George Richmond, Portrait of Charlotte Brontë, 1850

Jane Eyre: Gender and Affect

Unnameable Books
600 Vanderbilt Ave
Brooklyn, NY 11238

“Did ever anybody see such a picture of passion!” This exclamation, which appears early in Charlotte Brontë’s enduringly popular novel, Jane Eyre (1847), is the first description of the eponymous heroine as passionate—though certainly not the last. Set in the rapidly changing milieu of Victorian England, Jane’s passions throughout the book variously connote violent emotion, sexual desire, ethical tumult, and suffering. This course will take up these issues, together with those of gender and affect, as we consider Brontë’s most famous novel alongside extracts from its immediate historical contexts and its critical heritage.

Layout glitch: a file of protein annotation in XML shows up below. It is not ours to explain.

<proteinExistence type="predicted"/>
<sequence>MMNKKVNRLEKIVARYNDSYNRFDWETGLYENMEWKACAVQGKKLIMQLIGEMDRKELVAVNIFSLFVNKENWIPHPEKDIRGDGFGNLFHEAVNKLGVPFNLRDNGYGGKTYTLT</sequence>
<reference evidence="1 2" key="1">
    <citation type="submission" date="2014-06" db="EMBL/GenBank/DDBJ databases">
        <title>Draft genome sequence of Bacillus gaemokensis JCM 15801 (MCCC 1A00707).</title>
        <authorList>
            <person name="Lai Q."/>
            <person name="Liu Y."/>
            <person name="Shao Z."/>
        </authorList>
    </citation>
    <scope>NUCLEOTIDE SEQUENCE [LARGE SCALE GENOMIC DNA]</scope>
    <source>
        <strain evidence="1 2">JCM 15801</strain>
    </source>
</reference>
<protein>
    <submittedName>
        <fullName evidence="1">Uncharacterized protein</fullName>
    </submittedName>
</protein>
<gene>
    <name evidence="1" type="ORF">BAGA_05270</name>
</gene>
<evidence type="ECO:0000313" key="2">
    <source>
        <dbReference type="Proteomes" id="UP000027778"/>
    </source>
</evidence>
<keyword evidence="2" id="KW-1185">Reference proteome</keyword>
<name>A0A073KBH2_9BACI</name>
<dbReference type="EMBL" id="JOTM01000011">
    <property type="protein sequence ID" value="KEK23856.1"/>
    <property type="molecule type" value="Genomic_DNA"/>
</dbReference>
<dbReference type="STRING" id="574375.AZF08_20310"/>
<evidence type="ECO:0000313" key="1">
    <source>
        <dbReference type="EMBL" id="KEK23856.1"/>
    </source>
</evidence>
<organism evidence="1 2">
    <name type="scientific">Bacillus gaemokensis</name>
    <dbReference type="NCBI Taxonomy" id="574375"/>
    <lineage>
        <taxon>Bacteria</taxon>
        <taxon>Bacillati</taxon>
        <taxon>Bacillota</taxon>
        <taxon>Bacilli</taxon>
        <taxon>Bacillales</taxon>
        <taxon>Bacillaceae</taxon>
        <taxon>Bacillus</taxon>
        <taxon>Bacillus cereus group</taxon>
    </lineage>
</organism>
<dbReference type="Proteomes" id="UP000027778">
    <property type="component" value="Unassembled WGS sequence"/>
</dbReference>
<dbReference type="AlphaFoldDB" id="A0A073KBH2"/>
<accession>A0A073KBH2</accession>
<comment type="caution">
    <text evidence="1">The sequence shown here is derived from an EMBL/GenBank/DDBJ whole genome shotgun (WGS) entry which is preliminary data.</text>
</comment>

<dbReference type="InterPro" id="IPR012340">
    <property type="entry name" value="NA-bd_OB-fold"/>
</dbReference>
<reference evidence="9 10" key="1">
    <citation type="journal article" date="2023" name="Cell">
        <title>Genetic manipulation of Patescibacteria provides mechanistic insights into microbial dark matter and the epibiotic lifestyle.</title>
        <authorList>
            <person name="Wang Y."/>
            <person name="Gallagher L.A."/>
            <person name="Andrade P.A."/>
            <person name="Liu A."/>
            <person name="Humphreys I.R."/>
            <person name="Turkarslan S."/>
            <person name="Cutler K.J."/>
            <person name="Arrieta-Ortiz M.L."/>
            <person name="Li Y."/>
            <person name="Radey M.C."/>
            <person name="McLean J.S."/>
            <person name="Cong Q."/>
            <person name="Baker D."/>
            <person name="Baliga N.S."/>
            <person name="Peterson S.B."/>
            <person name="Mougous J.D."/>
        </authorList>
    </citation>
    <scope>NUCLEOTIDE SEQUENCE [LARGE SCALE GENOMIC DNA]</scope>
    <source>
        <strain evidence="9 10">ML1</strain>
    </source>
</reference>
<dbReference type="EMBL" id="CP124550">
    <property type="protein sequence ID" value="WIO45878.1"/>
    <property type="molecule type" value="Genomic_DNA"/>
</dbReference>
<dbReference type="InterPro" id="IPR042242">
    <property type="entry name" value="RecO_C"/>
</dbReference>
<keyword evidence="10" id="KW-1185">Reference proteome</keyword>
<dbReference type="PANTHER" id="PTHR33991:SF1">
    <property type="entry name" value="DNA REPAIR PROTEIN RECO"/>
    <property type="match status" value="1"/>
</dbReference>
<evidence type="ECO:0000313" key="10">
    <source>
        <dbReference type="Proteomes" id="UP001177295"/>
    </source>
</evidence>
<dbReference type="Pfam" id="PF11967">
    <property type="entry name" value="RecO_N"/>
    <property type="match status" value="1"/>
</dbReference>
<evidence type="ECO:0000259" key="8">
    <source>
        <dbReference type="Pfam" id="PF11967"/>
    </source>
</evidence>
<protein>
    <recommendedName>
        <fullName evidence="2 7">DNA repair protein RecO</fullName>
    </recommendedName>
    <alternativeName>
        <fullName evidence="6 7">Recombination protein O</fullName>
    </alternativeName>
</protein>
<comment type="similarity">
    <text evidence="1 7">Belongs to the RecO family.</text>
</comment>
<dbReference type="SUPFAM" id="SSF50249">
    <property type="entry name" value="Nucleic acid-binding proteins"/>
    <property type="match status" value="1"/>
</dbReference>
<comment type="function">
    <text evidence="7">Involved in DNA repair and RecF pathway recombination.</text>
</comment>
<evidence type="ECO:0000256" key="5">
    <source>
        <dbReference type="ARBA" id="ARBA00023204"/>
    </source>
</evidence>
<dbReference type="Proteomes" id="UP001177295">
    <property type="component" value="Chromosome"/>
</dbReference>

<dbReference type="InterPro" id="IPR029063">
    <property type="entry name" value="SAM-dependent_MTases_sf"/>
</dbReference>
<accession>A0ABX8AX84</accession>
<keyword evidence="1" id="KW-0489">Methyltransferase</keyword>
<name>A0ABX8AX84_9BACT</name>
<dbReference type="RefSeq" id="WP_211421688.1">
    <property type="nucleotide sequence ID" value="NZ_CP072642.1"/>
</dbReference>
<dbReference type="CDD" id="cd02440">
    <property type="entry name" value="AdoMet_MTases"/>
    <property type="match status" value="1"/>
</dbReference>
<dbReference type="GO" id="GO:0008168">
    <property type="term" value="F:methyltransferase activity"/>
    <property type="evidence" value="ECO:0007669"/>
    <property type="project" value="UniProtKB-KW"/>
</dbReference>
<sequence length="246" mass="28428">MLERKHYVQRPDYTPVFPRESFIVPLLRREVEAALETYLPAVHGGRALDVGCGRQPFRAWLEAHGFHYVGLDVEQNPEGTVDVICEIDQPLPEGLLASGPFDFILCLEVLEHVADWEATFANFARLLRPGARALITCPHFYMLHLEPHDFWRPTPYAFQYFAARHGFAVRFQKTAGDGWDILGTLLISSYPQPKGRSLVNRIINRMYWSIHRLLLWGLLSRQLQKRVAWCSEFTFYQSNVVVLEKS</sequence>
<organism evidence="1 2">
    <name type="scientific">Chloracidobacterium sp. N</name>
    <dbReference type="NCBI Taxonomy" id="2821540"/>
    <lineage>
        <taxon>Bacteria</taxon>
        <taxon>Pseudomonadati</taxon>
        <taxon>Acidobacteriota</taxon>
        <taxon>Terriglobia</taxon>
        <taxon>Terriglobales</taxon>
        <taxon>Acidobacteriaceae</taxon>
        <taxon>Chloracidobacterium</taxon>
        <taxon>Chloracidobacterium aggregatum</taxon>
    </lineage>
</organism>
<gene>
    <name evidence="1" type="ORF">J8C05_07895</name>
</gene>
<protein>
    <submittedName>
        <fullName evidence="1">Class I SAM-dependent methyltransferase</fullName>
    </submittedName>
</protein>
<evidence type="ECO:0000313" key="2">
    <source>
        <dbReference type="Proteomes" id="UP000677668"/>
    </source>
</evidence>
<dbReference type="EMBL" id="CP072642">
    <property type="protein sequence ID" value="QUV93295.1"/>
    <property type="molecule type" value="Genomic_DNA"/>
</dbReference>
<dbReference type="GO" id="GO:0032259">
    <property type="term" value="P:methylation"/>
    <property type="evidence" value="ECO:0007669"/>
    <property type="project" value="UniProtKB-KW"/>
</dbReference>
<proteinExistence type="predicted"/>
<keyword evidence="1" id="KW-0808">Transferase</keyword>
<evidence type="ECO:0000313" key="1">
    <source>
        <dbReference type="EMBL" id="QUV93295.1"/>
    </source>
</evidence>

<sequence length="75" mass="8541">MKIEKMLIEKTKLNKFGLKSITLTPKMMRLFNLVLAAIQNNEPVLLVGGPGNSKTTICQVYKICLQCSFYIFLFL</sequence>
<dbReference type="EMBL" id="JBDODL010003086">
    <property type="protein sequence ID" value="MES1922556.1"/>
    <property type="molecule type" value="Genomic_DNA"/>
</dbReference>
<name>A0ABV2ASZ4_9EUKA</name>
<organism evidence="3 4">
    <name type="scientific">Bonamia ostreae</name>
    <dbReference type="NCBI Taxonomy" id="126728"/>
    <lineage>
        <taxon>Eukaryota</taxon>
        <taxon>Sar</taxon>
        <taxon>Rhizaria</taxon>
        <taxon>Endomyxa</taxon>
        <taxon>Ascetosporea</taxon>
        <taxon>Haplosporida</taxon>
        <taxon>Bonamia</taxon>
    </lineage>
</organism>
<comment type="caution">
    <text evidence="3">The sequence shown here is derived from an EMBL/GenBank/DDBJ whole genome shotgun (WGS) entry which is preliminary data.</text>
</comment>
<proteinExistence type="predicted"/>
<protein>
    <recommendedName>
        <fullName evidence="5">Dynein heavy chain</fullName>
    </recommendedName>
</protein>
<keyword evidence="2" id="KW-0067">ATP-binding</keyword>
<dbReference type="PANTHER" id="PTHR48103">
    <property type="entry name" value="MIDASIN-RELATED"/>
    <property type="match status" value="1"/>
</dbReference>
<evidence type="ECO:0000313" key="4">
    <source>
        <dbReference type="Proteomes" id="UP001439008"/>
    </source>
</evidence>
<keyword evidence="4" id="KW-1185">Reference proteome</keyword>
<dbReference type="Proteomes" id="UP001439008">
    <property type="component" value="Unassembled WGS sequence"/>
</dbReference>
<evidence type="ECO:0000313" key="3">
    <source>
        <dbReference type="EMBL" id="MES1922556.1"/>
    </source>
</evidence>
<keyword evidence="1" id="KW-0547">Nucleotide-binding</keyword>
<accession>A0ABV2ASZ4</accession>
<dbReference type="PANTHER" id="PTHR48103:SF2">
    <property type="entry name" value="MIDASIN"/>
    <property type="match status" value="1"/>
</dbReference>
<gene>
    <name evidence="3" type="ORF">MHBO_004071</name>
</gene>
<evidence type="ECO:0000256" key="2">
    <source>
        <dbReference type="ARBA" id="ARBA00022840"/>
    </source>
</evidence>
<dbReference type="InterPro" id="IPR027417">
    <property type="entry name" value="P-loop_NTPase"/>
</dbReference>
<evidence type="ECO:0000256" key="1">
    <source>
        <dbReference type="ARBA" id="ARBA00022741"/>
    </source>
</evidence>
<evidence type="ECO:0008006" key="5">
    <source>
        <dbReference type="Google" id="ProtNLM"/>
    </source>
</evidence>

Placing the novel in conversation with Michel Foucault’s theories of madness and sexuality, Eve Sedgwick’s work on affect, and postcolonial and feminist responses such as Jean Rhys’s Wide Sargasso Sea, we will ask: What is the novel’s vision of emotion? How does it draw upon or subvert nineteenth-century understandings of gender and consciousness? Why have certain strains of criticism tended to confuse Charlotte Brontë with Jane Eyre? What are the ethics of biographical reading and how does it constrict or enable the practice of literary analysis? Finally, how is passion bound up in the reading and writing of the Victorian novel?

Course Schedule

Tuesday, 6:30-9:30pm
January 31 — February 21, 2017
4 weeks

$315.00

Registration Closed

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